The Bulletin, Victor Gilinsky Author,
Victor Gilinsky has for many years been an independent consultant, mainly on nuclear issues. He earlier served two terms on the Nuclear Regulatory Commission.
The world relies too much on the indefinite continuation of the post-1945 taboo on military use of nuclear weapons. It was never a secure bar to such use, but now official statements and academic writings indicate a perceptible weakening of it. If a nuclear weapon country used its weapons in anger, anywhere, even on a relatively small scale, it would signal that nuclear war was no longer a theoretical possibility, but a reality. That realization is likely to have far-reaching political and social consequences worldwide. Yet it is hard to find any examination of what these consequences may be.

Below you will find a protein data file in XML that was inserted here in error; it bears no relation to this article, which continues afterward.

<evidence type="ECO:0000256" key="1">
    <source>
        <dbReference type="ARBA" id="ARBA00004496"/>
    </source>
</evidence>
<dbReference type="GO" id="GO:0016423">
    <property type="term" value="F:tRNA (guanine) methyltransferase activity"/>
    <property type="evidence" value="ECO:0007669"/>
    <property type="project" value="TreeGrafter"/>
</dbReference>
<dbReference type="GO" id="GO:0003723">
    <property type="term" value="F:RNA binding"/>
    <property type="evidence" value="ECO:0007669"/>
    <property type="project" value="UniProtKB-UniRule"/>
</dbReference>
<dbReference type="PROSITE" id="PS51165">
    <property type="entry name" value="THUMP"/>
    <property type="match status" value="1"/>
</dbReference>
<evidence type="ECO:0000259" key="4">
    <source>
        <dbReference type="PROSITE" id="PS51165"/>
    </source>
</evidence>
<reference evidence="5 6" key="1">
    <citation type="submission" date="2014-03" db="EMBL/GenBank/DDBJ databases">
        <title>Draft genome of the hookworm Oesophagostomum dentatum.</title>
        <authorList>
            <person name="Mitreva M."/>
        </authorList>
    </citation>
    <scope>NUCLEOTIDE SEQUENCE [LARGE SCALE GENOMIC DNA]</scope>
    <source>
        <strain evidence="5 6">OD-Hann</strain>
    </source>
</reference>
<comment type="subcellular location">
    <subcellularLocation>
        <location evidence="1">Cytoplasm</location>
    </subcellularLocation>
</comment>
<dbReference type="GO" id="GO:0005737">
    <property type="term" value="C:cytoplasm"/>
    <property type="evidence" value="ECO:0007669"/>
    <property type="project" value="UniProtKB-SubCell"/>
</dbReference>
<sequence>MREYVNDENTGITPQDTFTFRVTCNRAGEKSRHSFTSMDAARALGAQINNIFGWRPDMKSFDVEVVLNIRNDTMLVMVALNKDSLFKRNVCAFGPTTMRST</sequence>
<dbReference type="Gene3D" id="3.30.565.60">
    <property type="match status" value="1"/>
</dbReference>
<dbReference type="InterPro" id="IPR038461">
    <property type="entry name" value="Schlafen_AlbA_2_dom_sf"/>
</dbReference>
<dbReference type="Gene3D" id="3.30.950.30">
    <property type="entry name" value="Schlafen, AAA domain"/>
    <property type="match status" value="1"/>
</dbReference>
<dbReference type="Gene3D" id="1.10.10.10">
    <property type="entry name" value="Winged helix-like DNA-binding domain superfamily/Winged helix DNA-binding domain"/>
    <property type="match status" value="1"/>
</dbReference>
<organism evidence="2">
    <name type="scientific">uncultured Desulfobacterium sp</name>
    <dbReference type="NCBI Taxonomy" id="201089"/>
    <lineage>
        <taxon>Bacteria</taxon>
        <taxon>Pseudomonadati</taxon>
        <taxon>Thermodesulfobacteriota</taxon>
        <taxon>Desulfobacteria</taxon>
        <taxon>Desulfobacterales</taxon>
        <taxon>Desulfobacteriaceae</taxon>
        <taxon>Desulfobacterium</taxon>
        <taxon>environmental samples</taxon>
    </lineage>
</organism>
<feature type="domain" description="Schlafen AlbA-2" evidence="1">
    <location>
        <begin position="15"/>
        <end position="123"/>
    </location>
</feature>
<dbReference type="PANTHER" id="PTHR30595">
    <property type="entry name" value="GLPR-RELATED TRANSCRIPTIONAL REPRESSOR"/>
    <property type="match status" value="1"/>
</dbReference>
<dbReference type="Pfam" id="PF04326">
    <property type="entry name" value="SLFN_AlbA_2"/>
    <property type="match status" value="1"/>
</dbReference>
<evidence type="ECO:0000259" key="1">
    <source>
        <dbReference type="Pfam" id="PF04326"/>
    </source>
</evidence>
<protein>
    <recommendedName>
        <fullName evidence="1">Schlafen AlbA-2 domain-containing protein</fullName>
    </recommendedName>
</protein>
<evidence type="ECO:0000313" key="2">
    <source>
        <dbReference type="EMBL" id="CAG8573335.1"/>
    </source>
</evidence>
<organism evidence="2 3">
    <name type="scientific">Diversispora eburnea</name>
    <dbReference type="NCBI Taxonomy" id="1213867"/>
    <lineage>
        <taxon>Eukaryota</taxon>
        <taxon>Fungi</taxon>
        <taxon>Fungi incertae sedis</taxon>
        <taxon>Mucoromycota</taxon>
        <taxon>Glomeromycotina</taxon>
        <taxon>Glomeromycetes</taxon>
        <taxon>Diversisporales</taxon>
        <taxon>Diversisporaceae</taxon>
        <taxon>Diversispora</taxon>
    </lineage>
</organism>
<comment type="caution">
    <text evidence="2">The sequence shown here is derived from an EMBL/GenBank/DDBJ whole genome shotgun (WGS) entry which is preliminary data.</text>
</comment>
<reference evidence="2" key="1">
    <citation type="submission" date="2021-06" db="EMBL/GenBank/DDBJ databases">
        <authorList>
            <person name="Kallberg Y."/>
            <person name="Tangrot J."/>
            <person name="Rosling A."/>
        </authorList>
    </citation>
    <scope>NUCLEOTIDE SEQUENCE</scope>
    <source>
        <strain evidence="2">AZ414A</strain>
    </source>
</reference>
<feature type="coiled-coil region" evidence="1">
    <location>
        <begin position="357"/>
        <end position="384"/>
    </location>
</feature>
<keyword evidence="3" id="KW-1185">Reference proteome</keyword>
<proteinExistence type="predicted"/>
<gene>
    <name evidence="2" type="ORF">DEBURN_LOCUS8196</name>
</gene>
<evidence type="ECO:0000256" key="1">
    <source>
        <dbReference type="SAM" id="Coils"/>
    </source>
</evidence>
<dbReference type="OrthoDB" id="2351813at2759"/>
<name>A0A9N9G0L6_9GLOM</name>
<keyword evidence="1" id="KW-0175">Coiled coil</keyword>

I don’t mean studies on the effects of nuclear weapons, or of a nuclear Armageddon, of which there is no lack. Anyone can access web-based graphic displays to estimate the devastation of a nuclear bomb dropping on his or her city. I have never heard of anyone moving out of one of those cities out of fear of a nuclear attack, but if a real nuclear bomb dropped somewhere, even far off, people are likely to think about it differently.